Pro-Life Voters Will Provide Winning Margin on Abortion, Group Says
by Steven Ertelt
June 5, 2004
Washington, DC (LifeNews.com) — A national public policy group predicts that the pro-life vote will be a key factor in the 2004 election.
The Family Research Council says election results from two years ago, coupled with current polling data, give a clear indication that pro-life voters could be influential in determining the outcome of Congressional races.
FRC adds that the GOP would benefit by emphasizing the pro-life plank of the national party platform.
"It can be convincingly argued that the Republicans have a majority in the Senate because of the life issue," wrote Jayd Henricks, director of government relations at the FRC. Henricks has produced an analysis of pro-life politics called, "The Pro-Life Vote and the 2004 Senate Elections."
"To increase their numbers they should emphasize the pro-life position as a strength of their platform, rather than avoid discussing the issue," Henricks added.
FRC points out that post-election polls in 2002 demonstrated that the pro-life stand proved to be the winning position in several hotly-contested Senate races.
For instance, a Zogby poll indicated that, in those critical contests, 41 percent of those people surveyed said that the abortion issue influenced how they voted in the Senate race in their state.
Of those respondents who indicated that abortion was a key issue, 55 percent cast their ballots for the pro-life Republican Senate candidate.
Meanwhile, general polls on abortion reveal that the pro-life side is gaining strength. A CNN/USA Today/Gallup poll showed that 60 percent of those people surveyed believe abortion should be either illegal or legal only in a few very rare cases.
Likewise, a CNN poll indicated that 75 percent of respondents support a 24-hour waiting period, 85 percent support informed consent, and 73 percent approve of parental consent for abortions. Other polls show the majority of Americans — 52 percent — believe abortion is homicide and 72 percent say abortion is morally wrong.
While some candidates view the "pro-life" label as a liability, an increasing number of Americans are identifying themselves as "pro-life" rather than "pro-choice."
In 1999, 43 percent said they were pro-life, while 46 percent said they were pro-choice. But an April, 2004 Fox News/Opinion Dynamic poll showed 47 percent of respondents called themselves pro-life, with 44 percent describing themselves as pro-choice.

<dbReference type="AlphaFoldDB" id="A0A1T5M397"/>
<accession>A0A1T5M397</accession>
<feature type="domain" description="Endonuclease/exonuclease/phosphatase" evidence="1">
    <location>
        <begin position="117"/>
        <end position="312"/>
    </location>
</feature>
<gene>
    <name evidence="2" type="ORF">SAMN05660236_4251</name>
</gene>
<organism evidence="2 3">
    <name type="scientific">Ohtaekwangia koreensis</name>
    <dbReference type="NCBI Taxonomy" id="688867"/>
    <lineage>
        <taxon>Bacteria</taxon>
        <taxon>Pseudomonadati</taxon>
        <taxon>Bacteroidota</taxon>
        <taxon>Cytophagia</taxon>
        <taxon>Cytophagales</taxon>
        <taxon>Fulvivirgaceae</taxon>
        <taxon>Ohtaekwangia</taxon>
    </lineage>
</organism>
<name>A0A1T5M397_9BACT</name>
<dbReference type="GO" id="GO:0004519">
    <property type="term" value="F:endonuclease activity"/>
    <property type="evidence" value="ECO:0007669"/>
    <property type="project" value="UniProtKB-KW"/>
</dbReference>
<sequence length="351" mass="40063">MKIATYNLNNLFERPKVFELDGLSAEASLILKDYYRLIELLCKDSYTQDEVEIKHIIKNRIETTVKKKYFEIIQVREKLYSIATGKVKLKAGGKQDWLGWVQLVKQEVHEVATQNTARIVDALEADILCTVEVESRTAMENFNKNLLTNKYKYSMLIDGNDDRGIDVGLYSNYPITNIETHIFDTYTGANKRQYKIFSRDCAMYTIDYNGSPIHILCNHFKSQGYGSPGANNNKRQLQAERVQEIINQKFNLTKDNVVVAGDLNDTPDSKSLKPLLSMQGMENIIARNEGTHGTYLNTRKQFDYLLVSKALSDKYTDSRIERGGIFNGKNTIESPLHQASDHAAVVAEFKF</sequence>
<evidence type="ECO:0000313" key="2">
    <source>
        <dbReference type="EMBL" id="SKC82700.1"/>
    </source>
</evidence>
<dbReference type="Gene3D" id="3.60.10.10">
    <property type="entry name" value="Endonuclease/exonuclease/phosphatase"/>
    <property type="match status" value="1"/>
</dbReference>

Young people in particular are increasingly pro-life. According to a Gallup Youth Survey, only 19 percent of U.S. teens believe abortion should be legal in all circumstances.
According to the FRC’s Henricks, "These poll numbers indicate that when the abortion issue is framed generically as a choice between identifying oneself as either pro-life or pro-choice, the American public is largely split, with the edge to those who consider themselves pro-life. When the issue is framed according to more specific questions, the vast majority of Americans identify themselves with the pro-life position."
Henricks adds, "Considering the poll numbers on the abortion issue a candidate would benefit from a pro-life platform identifying specific legislation in defense of life. Whether it be parental consent, a ban on partial-birth abortion, informed consent, or a variety of other modest restrictions on abortion, candidates for public office would do well to publicly support pro-life policies."
FRC President Tony Perkins adds that the exit poll results from 2002 show that candidates should not be timid about expressing their pro-life viewpoints.
"Pro-life candidates should not be shy about their position on life," Perkins said. "Rather, they should affirm the dignity of life with confidence on both principle and the political value of pro-life issues as well.
"Too often candidates mute their pro-life platform in an effort to gain the support of so-called socially moderate voters. The problem with this strategy is that it is the pro-life message, as much as any other single issue, which energizes the conservative base," Perkins said.
Related web sites:
Family Research Council – https://www.frc.org